The countdown to 2013 is nearing the end. The new year is right around the corner. Yes, it’s that time again – when people want to shed bad habits and start fresh.
It’s time for New Year’s resolutions.
Or rather let’s not talk about New Year’s resolutions, but New Year’s intentions.
What is the difference between resolutions and intentions?
Resolutions have this notorious reputation for being difficult, unenjoyable, and somewhat of a sacrifice. Although some people are able to stick to resolutions, about one-third break them before the end of January.1 Popular resolutions include lose weight, quit smoking, save more money, eat better, drink less, travel more – all the most commonly broken resolutions according to Time.
The goals people often set are firm, restrictive, draconian, and likely ghosts from New Years Past. It’s something difficult enough for people to postpone to “later”, like the new year, to attempt.
One reason resolutions barely see the light of day is many people are simply not ready. Some of these resolutions, like losing weight, often result from indulgences over the Christmas holidays. Other resolutions come about because people are either doing it for loved ones or think the resolutions will make them happier, healthier, safer…even though they may still enjoy or are addicted to the “bad habit”.
Intentions, on the other hand, are empowering affirmations and announcements of how people want to live their lives, whether it is being kinder to oneself or creating deeper shifts.
While resolutions focus on the future with the goals, they address faults, real or perceived, in the present and seek to correct them. Resolutions are often based on lack or fear, like a health scare. Intentions, on the other hand, are rooted in the present and are formed from what is important now and how to move forward and unfold. When people meet themselves in the present and bring it back to what they can do now, it is empowering. It is not about fixes but rather an inner journey and a daily practice. More of a heart-based right-brained activity.
There are no end goals and no final destinations. No “must” and no “should”. Life is change and an adventure. Instead of setting goals for the entire year, receive each day as new and full of possibilities. Start the day and see what can be done to affirm the intentions. It is about mindful living.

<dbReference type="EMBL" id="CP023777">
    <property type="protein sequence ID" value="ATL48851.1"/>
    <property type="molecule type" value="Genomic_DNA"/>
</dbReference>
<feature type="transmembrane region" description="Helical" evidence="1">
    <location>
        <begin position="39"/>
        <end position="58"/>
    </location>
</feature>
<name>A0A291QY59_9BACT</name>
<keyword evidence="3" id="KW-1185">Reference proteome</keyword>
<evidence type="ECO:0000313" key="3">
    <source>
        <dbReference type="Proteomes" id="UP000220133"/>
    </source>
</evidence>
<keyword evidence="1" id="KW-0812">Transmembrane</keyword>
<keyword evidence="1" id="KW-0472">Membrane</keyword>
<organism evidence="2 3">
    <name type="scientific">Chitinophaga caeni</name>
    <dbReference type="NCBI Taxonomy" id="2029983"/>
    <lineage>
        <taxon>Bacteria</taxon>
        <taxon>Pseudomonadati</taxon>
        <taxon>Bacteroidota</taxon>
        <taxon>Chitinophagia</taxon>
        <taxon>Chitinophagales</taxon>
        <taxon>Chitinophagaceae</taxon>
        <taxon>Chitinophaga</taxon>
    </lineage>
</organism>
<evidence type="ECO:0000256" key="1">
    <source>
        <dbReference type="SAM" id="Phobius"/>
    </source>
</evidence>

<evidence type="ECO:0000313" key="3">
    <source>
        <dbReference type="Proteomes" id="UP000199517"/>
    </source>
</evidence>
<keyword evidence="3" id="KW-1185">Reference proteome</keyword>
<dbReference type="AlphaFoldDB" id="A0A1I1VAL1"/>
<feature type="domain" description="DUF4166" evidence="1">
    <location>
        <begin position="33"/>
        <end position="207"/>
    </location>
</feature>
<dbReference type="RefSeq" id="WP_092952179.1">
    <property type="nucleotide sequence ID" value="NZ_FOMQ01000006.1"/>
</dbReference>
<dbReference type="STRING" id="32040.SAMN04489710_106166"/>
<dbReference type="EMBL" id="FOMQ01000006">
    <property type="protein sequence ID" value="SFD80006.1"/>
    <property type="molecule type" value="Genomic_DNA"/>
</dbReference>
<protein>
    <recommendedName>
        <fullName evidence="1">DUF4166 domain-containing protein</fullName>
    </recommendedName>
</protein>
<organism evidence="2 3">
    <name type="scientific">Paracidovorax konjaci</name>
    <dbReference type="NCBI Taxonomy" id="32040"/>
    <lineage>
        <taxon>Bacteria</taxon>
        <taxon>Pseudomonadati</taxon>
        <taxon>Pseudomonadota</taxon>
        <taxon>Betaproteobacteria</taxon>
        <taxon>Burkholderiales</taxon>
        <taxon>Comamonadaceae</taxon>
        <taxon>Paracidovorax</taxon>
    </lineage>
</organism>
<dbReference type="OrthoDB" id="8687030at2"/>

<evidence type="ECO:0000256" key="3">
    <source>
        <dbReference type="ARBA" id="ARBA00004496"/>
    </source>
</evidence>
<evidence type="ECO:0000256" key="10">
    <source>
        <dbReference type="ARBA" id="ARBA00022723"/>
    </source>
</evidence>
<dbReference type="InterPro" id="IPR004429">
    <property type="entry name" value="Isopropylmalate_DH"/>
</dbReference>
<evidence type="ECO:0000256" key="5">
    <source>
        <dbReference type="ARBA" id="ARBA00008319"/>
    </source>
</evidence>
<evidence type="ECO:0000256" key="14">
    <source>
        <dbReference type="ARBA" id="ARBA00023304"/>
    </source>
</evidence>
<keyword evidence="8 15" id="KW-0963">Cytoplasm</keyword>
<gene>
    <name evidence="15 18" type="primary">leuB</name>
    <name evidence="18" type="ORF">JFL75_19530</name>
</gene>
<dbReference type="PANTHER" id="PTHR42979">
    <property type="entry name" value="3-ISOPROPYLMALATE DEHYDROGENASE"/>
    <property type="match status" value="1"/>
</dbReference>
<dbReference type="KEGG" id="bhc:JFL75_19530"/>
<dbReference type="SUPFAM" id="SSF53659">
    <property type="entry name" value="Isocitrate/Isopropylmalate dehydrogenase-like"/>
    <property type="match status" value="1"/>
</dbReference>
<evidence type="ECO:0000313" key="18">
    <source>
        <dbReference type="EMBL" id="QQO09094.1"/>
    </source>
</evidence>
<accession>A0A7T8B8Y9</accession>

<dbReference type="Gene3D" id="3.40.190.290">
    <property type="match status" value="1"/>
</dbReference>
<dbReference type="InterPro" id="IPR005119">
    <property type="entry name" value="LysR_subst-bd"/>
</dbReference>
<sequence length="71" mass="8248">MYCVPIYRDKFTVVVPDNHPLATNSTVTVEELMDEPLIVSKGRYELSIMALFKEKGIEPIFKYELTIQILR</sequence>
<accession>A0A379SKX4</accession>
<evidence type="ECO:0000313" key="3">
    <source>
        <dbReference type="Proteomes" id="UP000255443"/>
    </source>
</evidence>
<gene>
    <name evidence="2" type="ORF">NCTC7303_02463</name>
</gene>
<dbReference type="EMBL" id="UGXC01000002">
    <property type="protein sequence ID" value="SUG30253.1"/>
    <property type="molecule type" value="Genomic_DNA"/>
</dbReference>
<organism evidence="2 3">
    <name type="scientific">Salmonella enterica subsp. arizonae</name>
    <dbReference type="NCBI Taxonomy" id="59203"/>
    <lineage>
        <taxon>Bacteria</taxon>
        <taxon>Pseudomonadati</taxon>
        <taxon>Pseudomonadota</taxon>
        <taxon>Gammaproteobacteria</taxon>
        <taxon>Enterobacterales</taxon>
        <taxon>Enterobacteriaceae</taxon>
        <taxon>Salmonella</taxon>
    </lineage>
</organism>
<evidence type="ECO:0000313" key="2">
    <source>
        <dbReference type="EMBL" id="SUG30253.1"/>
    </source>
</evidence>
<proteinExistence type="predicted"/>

Because intentions are set from a place of self-love, faltering is just another lesson. These road bumps are opportunities to check in with the inner guru. Stop and smell the roses. Stop and tie the shoelaces. Stop and readjust the compass. In contrast, breaking resolutions, especially early on, often causes self-confidence to plummet and self-judgment to set in.
In a society that often measures worth by external parameters, setting intentions can create powerful personal shifts. Getting to the why of what people want to do helps them set more meaningful goals, goals aligned with their life vision.
Setting intentions is not about doing away with goals altogether. There is no less accountability and it is a concrete but creative process. It is about setting the stage for maximum success to realize potential and to achieve real change.
Tips on Setting Intentions and Living an Intentioned Life:
1 Write Down Your Intentions
Put on paper your intentions in a positive and affirming way. Try posting them at key places like your bathroom mirror, computer, and front door. Speak your intentions out loud every time you see the reminders, and whenever you are having a “bad day”.
2 Use Compelling Words to Set Your Intentions
Words like authentic, clarity, freedom, gratitude, and abundance are power words that are compelling. Using words that inspire us helps us keep on track. Using short powerful statements helps keep the intentions and us focused. They also make good mantras to use on a daily basis.
3 Share Your Intentions
It’s been shown that sharing what we desire helps us be more accountable, and thereby more likely to get where we want to go. Choose positive and supportive people who want you to succeed. These people know when to cheer you on and when to call you out.
Why not start an Intentions Group and meet regularly?
4 Do Something Every Day
Setting intentions is the first step. Living your intentions requires you to take steps every day. Do something, no matter how small, to affirm your intentions. Try to be creative and have fun.
Intentions are an ongoing process and are not set once, for an entire year. Life changes and we change and what we desire changes along the way. Check in often, get to know yourself well, and recalibrate your intentions to reflect these changes.
Celebrate the life you desire, especially as it unfolds. Acknowledge the change and celebrate you.
1Will Your Resolutions Last Until February? by Tara Parker-Pope.